# Tutorial answers 10 - 2206 AFE Tutorial answers 10 Week 13...

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2206 AFE Tutorial answers 10 Week 13 Questions Chapter 20 Question 1,7, p.840-841 Problems 1, 3, 5 pp.841-844 Chapter 21 Question 3, p.884 Answers Chapter 20 Question 1 (p.840) Since call values are positively related to stock prices while put values are negatively related, any action that causes a decline in stock price (e.g., a dividend) will have a differential impact on calls and puts. Specifically, an impending dividend will boost put values and depress call values. Another way to consider the situation is to represent the difference between the theoretical price of a call option (C) and the theoretical price of a put option (P) as C-P. This is the same as a portfolio that is long a call option and short a put option. For a firm that pays dividends, we expect that the price of its stock will decline by the amount of the dividend on the last day before the stock goes ex-dividend. A decline in stock price makes a call less valuable and a put more valuable, so C-P will decrease. This portfolio has the same payoff as being long a forward contract with a contract price equal to the strike price. Since there is no guarantee that the strike price is the forward price, this forward contract will typically have a non-zero value (i.e. the call and put will have different prices). A dividend will decrease the up-front premium for a long position in a forward contract because the expected stock price at expiration decreases. Consequently, C-P is decreased by dividends. Question 7 (p.840) Call options differ from forward contracts in that calls have unlimited upside potential and limited downside potential, whereas the gains and losses from a forward contract are both unlimited. Therefore, since call options do not have the downside potential of forwards, they represent only the “good half” (the upside potential) of the forward contract. The “bad half” of the long forward position is the unlimited downside potential that is equivalent to being short a put. This is consistent with put-call parity where being long a call and short a put yields the same payoff as a forward contract. Problem 1 (p.841-842) 1(a) (i). A long position in a forward with a contract price of \$50. Expiration Date Sophia Long Forward Initial Long Stock Price (S) (K=\$50) Payoff=S - 50 Forward Premium Net Profit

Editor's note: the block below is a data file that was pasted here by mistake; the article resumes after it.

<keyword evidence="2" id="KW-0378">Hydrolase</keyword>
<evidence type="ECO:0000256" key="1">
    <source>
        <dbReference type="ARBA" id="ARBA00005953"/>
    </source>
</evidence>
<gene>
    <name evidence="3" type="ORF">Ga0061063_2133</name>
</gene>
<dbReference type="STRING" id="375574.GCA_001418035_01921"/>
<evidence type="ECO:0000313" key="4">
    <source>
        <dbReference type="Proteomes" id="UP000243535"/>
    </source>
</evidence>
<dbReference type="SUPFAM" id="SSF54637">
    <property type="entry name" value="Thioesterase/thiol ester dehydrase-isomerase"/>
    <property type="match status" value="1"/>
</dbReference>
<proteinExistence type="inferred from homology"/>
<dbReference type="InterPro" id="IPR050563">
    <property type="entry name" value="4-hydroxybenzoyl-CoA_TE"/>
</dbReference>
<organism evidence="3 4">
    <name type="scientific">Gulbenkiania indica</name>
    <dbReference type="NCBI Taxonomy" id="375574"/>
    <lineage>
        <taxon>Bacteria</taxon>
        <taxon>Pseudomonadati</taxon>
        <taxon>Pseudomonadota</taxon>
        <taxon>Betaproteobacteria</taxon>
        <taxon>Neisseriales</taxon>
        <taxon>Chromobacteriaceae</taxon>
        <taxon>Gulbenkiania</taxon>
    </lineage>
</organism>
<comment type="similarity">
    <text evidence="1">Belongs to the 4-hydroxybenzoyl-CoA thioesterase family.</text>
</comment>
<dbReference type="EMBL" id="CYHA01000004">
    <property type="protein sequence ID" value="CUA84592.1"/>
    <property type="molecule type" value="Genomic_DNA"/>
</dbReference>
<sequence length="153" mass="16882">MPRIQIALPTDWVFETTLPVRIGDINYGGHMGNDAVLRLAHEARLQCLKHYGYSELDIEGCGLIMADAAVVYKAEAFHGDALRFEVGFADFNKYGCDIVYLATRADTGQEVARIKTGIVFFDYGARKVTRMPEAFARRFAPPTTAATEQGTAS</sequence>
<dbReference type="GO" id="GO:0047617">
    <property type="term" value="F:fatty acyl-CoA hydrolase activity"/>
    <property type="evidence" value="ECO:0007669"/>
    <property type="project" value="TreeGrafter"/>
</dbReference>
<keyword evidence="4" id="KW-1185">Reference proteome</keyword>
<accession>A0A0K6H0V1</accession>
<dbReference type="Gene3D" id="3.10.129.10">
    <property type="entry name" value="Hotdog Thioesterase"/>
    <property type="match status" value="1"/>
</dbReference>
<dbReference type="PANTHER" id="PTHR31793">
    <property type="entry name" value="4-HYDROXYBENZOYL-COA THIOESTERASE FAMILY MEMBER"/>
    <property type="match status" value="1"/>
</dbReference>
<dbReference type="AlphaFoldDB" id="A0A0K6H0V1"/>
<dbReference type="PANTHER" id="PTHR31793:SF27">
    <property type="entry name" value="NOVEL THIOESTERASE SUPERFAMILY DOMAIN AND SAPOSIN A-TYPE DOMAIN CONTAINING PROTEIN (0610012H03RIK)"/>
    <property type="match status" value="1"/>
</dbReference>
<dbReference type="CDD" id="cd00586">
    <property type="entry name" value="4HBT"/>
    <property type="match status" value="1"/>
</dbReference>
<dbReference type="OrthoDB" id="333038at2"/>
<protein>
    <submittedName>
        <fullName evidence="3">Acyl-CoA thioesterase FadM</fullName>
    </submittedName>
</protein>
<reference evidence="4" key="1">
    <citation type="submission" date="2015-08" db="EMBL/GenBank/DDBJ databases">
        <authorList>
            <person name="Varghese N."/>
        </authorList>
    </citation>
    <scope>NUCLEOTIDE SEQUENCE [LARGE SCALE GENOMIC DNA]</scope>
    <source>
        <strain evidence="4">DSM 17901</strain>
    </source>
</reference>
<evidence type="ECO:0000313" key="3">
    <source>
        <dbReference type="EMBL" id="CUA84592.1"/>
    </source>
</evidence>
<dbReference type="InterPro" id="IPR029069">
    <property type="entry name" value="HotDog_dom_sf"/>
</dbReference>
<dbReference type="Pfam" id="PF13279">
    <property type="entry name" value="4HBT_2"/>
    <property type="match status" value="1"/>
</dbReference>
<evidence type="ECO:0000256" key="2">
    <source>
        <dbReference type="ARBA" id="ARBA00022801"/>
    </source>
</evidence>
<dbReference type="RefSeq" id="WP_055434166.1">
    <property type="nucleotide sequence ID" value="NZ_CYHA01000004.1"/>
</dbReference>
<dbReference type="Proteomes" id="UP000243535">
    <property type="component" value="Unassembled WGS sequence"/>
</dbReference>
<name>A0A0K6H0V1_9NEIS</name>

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25 (\$25.00) \$0.00 (\$25.00) 30 (\$20.00) \$0.00 (\$20.00) 35 (\$15.00) \$0.00 (\$15.00) 40 (\$10.00) \$0.00 (\$10.00) 45 (\$5.00) \$0.00 (\$5.00) 50 \$0.00 \$0.00 \$0.00 55 \$5.00 \$0.00 \$5.00 60 \$10.00 \$0.00 \$10.00 65 \$15.00 \$0.00 \$15.00 70 \$20.00 \$0.00 \$20 00 75 \$25.00 \$0.00 \$25.00 (ii). A long position in a call option with a exercise price of \$50 and a
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## Tutorial answers 10 - 2206 AFE Tutorial answers 10 Week 13...

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